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Thomas Day Doesn’t Want The Pain To End

By Sheila Uria | 27 April, 2023

Pain is visceral. You feel it at your core, it seeps into your bones. It’s addictive. Oftentimes, pain is not necessarily physical, but it hurts just as much. What was once an emotional wound ends up pressing up against your ribcage, it claws at your throat, until you can’t breathe anymore. The physical and emotional bleed into each other until they become one.

Thomas Day draws on this narrative in his latest single “MASOCHIST,” establishing the parallel between love and pain right from the first line.

Hurt me, hold me,” he sings in a pleading tone. Two very different extremes, but for a masochist, they are synonymous. His words signify what it feels like to love someone who hurts you, caught in an endless cycle, knowingly jumping without a parachute because the high and adrenaline on the way down is worth the inevitable crash.

thomas day screaming
Thomas Day via Instagram

The truth is that the alternative—letting go—hurts much worse. At least that’s the case for Day when he sings lines like “Don’t cut the rope, make it tighter” and “Do anything you want, just don’t let it end.

“[It’s] about a girl who I met and fell head over heels in love with, so fast and so hard that I didn’t care how badly I could get hurt,” Day told Melodic. “I wrote this song with my two friends Steve Rusch and Quinn Lewis. We were talking about the subtle complexities in relationships, and this song poured out. It’s about not being afraid to be hurt. Actually, it’s about wanting to be hurt.”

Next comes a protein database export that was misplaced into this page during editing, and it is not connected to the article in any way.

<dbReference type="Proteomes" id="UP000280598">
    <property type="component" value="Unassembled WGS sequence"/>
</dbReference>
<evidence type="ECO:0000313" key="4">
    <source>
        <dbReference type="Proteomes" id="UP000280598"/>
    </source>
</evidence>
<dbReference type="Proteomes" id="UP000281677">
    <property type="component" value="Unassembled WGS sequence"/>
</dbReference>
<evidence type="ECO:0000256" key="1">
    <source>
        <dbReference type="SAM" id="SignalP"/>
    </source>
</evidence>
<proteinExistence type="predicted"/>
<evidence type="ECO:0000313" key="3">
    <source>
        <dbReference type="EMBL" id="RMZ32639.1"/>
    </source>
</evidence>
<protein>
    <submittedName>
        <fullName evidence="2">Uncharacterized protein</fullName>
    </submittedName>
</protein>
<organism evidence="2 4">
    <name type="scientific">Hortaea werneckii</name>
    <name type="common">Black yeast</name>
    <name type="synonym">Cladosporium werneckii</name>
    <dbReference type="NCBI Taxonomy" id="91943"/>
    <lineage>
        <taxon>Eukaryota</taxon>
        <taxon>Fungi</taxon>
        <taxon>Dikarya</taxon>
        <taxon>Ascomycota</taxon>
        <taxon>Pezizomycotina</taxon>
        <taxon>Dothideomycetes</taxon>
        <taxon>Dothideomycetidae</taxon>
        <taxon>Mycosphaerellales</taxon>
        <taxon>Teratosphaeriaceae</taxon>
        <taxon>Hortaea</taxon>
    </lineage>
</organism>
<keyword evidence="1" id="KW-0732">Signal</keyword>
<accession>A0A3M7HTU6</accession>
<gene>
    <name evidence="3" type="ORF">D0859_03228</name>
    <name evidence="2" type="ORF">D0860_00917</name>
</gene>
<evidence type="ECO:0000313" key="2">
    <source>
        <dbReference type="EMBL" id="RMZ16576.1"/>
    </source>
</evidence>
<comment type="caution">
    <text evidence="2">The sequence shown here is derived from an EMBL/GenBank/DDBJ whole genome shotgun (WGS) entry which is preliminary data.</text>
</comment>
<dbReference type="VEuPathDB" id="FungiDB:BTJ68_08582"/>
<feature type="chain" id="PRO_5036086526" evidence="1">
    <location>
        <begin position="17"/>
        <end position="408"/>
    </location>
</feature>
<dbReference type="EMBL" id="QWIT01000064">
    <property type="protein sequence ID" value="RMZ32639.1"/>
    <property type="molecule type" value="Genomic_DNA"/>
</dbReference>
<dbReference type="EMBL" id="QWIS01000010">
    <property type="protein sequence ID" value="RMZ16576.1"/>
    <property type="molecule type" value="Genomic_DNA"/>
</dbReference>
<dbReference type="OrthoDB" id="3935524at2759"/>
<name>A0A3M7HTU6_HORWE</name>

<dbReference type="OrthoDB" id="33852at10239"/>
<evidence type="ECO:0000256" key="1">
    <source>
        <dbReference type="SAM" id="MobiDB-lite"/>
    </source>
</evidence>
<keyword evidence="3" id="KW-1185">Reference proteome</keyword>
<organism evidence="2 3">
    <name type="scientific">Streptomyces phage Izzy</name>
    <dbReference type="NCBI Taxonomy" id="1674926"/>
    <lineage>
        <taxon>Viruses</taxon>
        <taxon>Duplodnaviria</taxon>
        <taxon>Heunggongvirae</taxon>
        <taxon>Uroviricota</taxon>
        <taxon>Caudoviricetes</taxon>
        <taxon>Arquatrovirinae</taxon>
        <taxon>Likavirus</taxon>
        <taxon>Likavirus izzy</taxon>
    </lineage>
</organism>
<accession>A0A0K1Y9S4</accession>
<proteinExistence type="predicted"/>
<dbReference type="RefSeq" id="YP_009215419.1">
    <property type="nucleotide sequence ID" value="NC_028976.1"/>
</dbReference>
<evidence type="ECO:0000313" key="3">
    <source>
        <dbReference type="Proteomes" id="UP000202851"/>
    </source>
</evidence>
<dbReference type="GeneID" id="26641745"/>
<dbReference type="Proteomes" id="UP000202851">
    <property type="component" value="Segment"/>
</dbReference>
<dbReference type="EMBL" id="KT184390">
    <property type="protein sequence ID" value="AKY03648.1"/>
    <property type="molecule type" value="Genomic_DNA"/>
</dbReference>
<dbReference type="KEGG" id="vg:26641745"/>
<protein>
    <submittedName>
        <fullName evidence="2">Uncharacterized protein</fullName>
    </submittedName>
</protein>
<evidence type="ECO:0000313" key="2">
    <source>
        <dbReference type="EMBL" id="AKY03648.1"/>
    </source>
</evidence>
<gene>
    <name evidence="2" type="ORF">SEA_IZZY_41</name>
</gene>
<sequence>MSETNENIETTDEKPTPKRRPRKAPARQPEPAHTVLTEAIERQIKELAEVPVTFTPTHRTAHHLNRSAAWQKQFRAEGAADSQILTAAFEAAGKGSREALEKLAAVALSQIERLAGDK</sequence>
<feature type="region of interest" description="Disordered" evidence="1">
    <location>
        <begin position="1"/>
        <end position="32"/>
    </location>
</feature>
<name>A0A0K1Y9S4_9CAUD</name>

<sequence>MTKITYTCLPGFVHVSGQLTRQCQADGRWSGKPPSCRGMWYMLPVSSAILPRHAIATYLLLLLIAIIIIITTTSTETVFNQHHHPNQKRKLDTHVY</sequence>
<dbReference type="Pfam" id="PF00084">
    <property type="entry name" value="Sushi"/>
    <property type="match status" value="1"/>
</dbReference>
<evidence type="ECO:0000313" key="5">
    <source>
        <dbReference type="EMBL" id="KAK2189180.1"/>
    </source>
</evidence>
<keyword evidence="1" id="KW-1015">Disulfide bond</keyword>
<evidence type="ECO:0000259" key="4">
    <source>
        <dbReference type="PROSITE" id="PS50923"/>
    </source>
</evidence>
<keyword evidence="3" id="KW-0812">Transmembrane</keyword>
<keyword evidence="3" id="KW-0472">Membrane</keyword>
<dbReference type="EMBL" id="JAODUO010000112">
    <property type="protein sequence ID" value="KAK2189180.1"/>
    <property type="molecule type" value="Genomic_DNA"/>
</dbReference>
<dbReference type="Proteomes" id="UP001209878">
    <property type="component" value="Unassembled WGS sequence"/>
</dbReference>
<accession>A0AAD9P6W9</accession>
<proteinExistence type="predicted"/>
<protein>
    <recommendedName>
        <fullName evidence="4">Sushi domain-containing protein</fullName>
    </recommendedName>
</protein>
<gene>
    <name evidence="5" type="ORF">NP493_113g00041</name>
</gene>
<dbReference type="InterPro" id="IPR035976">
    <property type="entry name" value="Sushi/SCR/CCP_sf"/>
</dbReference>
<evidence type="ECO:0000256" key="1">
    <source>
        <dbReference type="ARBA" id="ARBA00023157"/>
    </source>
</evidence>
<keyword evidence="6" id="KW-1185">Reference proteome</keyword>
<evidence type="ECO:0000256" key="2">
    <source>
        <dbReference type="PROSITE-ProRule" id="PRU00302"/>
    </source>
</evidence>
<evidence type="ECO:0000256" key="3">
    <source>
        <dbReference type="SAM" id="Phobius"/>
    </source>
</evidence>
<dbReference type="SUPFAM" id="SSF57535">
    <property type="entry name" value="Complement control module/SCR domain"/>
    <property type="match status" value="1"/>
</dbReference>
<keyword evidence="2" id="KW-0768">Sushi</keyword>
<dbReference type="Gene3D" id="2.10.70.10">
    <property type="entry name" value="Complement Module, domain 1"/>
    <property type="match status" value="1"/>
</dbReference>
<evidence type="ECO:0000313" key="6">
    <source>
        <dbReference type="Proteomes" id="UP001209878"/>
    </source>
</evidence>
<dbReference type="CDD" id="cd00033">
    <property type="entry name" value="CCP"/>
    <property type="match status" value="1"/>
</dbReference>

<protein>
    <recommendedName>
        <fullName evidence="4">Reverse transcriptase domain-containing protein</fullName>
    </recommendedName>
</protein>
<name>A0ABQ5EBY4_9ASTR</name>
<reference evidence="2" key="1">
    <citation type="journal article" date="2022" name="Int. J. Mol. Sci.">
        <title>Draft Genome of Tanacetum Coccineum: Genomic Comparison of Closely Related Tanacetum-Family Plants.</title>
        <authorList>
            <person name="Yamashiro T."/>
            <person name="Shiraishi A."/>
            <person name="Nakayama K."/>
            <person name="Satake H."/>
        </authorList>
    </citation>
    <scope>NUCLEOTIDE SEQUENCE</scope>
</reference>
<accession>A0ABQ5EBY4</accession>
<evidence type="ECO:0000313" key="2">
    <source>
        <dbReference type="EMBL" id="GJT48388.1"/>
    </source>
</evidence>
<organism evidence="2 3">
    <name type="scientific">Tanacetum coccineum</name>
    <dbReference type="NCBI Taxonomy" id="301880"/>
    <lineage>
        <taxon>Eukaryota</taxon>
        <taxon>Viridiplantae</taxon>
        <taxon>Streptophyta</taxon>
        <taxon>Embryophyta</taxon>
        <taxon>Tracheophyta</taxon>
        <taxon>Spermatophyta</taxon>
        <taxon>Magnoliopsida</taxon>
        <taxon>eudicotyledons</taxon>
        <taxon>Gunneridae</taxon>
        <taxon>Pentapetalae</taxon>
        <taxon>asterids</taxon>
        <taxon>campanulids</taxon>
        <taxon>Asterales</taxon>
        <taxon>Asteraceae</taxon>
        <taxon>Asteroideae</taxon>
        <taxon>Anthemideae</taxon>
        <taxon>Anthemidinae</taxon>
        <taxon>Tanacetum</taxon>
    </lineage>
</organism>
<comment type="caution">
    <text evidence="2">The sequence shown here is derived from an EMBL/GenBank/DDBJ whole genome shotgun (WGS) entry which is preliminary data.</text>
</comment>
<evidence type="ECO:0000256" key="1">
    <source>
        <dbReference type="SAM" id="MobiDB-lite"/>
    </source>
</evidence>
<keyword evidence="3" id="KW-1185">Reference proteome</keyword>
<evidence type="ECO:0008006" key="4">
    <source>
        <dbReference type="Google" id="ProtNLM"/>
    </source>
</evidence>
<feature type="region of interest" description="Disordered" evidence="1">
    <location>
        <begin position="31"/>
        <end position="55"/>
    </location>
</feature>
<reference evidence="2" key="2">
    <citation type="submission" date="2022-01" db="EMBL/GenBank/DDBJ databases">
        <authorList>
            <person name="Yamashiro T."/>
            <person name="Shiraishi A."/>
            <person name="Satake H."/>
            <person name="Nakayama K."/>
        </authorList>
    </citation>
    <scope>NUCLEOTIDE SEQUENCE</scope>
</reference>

At first, the song appears to describe an unhealthy relationship, one with imbalanced power dynamics. That may be the case, but sometimes, it’s not as simple as one person inflicting pain and the other ending up hurt. Sometimes, both individuals hurt each other. Sometimes the one being hurt comes back for more because they like the chase and the thrill of it all. Sometimes it’s not as macabre as I’m making it out to be: there is no pain but rather a willingness to withstand it because the possibility of reciprocated love is worth the pain, no matter how short lived. A love declaration.

Despite its earnest message, “MASOCHIST” is a high-energy pop anthem with a catchy chorus that will have you singing along by the third listen. It's the type of song that you can belt at the top of your lungs with the windows rolled down, pouring every grievance into the punchy delivery of “Break my heart, please, do it again.” Sonically, it reflects the intensity of the relationship being touched upon, and just like Day sings, you don’t want it to end.


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